Tu Bishvat: How Israel celebrates the ‘new year of the trees’

Here in Israel, Tu Bishvat is a celebration of this land. The spirit of the holiday is all around you.

I grew up in Winnipeg, Canada – one of the coldest cities in the world – so every year when Tu Bishvat rolled around, my family celebrated the new year of trees in below freezing weather, where the trees were covered in snow and the closest you could get to planting one was making a call to the Jewish National Fund.

This always made me wonder why the Jewish calendar had such poor timing! “Wasn’t this supposed to be a tree planting festival?” I thought to myself. 

Eventually, I came to understand that all the holidays made a lot more sense if you just celebrated them in Israel. In fact, my Israeli parents always told me that to fully understand the holidays and their meaning, every Jew should spend a full year in Israel, experiencing each holiday as it falls perfectly in line with the season.

This year, I finally understand what they are talking about. 

In Israel, Tu Bishvat marks the beginning of the season when almond trees (Shkedyot) — the earliest-blooming trees — start to bloom, hinting at the beginning of spring.

Maybe I feel a kindredness to that idea because I am named Shaked (almond in Hebrew) after the almond tree, but as I spend Tu Bishvat in the Holy Land, I feel a certain special magic in the air. 

In Tel Aviv, the air is cool and damp, the markets are stocked with ripe, bright red strawberries (which are, to my surprise, only a winter fruit here!) and those scruffy brown spots in the grass are speckled with bits of bright green.

Here, January feels to me the way March does in Canada: It’s still winter, but we start to see the beginnings to spring. Hope and renewal are brewing.

Which leads me to my point: remember when I said Tu Bishvat in Canada made me wonder why the Jewish calendar had “such poor timing”?

I got it all wrong. The Jewish calendar has immaculate, divine timing – I was just in the wrong place.  As it happens, every holiday coincides perfectly with the Israel’s agricultural cycle.

Here are a couple reasons why:

The spiritual response

(Photo: Shaked Karabelnicoff/Unpacked)

For me, Tu Bishvat always felt like one of those holidays that came out of left field. At some point in the depths of winter, I might remember to Google “When is Tu Bishvat this year?”

This year, I started noticing hints of spring before I even had a chance to Google it. (Shocking, right?). For the first time in my life, the holiday didn’t sneak up on me. And apparently, that’s exactly how it should be.

“God wants Judaism to be ingrained in the pattern of our lives,” explained Rabbi Lazer Gurkow.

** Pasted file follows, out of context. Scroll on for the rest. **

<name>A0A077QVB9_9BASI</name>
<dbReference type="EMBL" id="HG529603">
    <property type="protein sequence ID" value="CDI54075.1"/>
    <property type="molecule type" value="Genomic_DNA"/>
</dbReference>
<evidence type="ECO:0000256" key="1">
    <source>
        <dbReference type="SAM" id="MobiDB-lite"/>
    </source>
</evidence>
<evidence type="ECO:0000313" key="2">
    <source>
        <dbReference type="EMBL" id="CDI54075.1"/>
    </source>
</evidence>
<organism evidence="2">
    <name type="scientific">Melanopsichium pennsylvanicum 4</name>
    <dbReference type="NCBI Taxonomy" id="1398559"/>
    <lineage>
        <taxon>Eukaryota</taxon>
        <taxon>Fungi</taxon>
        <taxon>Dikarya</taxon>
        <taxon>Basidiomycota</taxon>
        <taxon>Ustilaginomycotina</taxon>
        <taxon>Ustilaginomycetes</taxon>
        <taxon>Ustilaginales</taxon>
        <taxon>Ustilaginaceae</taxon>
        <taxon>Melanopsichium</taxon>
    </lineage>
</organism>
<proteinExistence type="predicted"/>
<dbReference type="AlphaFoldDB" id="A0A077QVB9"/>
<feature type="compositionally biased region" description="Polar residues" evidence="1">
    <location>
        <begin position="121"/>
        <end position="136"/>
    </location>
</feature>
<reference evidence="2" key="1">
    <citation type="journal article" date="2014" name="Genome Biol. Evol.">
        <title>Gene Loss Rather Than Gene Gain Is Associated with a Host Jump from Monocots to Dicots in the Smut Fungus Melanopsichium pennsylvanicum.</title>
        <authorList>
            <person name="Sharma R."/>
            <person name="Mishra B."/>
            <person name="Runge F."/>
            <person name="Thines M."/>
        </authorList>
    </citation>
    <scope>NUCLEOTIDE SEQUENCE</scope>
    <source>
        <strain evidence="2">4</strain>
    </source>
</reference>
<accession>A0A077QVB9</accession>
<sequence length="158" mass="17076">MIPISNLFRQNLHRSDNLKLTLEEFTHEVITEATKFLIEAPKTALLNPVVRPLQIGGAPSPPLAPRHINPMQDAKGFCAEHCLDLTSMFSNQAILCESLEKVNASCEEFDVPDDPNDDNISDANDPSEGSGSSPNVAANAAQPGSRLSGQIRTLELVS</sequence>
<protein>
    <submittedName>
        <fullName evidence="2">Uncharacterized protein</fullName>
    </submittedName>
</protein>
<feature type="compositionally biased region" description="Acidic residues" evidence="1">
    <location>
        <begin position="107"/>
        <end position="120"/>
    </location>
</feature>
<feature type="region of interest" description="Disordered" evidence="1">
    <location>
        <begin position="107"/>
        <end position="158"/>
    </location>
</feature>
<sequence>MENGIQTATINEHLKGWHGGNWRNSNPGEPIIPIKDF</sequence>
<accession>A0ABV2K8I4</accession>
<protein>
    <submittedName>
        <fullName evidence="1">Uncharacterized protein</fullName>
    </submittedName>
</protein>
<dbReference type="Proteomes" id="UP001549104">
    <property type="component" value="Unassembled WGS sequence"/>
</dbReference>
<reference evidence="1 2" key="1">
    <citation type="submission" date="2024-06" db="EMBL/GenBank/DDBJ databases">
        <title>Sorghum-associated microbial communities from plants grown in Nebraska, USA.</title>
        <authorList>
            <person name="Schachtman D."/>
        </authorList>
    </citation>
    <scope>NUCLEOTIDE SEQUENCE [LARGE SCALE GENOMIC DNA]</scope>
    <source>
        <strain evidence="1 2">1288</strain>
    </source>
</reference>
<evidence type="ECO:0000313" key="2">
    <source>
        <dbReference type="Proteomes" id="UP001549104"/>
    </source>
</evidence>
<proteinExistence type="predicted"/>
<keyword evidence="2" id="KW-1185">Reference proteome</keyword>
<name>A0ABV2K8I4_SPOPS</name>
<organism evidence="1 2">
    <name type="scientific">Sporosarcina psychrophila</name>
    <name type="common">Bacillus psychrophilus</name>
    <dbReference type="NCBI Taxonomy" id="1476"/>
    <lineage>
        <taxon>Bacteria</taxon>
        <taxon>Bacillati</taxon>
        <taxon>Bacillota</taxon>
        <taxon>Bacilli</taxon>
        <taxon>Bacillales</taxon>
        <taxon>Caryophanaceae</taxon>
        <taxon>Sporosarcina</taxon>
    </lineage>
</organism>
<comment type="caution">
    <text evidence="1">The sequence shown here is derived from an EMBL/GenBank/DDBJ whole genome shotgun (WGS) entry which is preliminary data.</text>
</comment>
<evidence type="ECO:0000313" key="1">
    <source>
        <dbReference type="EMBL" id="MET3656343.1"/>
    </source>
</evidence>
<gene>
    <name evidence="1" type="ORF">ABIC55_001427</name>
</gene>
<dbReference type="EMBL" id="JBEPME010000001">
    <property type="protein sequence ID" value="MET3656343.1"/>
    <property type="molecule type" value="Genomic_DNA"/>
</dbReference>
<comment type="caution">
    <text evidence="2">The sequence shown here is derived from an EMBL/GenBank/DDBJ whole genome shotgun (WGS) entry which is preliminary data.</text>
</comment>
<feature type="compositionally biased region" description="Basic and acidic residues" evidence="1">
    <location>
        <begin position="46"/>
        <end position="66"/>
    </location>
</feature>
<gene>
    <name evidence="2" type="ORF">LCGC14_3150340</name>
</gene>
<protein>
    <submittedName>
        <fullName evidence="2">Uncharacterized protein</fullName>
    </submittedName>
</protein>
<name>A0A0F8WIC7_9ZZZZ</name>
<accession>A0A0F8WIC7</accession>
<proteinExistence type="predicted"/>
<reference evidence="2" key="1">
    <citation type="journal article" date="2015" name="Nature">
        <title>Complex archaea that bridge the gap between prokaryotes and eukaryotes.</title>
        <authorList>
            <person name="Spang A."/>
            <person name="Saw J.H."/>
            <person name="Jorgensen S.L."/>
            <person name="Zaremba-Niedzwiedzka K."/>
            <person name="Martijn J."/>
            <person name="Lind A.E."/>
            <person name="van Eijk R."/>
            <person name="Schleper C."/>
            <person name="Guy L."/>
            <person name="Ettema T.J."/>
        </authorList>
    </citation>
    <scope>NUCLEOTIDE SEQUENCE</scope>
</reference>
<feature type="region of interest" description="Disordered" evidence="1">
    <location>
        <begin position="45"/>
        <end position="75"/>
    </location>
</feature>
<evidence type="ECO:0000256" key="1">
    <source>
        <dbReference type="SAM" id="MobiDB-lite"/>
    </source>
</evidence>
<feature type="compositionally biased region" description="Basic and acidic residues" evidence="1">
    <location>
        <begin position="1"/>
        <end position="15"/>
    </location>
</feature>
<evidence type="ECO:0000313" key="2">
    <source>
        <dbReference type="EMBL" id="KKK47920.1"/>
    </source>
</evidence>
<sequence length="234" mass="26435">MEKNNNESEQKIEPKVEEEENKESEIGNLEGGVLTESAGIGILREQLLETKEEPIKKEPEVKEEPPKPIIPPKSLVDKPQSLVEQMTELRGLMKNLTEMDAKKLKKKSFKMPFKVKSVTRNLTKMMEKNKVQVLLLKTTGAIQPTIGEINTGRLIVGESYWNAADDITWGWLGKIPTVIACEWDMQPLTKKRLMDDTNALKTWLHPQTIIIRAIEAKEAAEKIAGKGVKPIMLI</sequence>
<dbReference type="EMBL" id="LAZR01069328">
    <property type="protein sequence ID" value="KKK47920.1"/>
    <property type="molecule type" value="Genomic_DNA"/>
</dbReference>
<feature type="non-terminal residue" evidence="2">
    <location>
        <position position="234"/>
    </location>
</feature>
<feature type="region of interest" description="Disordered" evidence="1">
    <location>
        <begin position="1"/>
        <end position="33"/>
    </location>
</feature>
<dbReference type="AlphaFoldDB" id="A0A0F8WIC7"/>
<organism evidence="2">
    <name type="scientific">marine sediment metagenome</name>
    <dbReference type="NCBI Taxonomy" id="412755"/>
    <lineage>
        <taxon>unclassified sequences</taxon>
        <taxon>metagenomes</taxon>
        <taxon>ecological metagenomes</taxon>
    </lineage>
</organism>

“[God] does not want our festivals to be abstract exercises, divorced from our daily activities. He wants the two to be interwoven; our lives suffused with religion, and our religion etched into life,”

In plain words, “God wants us to be aware of the approaching festival without needing to consult a calendar. [God] wants life and religion to be seamless.”

The biblical response

If you’re hearing me wax poetic about how unique it is to experience Tu Bishvat in Israel and longing to experience it for yourself one day, it turns out you’re actually doing something right. That’s exactly the longing we’re supposed to feel on Tu Bishvat, Rabbi Meir Soloveichik teaches.

At the Carmel Market in Tel Aviv, pomegranates line the juice stands. (Photo: Shaked Karabelnicoff/Unpacked)

Tu Bishvat is “a holiday of longing for the Holy Land,” he said

Since the agricultural laws in the Bible only apply to fruits grown in Israel, Tu Bishvat is “a celebration of the fruits of the Holy Land” and “a way for Jews who live thousands of miles away from the Land of Israel to reconnect with the land of their ancestors.”

 “As Jews, we flourish first and foremost when we recognize our roots and the land that has spiritually sustained us throughout our existence,” he added.

Sights from the Carmel Market in Tel Aviv. (Photo: Shaked Karabelnicoff/Unpacked)

That’s why, especially outside of Israel, we should eat fruits that remind us of the Holy Land, like the “seven species” (shivat haminim) which are the fruit and grains that are mentioned in Devarim/Deuteronomy 8:8: wheat, barley, grapes, figs, pomegranates, olives and dates.

Sights from the Carmel Market in Tel Aviv. (Photo: Shaked Karabelnicoff/Unpacked)

I took a stroll over to Tel Aviv’s Carmel Market in hopes of capturing the Tu Bishvat preparations in action. Although I got some incredible photos of the seven species, the market didn’t feel all that much different than it regularly does.

Sights from the Carmel Market in Tel Aviv. (Photo: Shaked Karabelnicoff/Unpacked)

The vendors were shouting in Hebrew as I walked through the stalls, it smelt of spices and falafel, and everywhere you looked were the ‘seven species.’

I realized, maybe the routine order of the shuk captures the very spirit of Tu Bishvat in Israel after all. It’s not as loud or over-the-top as I had imagined it. It’s as subtle as knowing which fruits are most in-season or which trees are blooming already.

Here in Israel, Tu Bishvat is a celebration of this land. The spirit of the holiday is all around you. It’s ingrained into the agricultural cycle, the weather, and the seasons. To put it simply, it’s just in the air.

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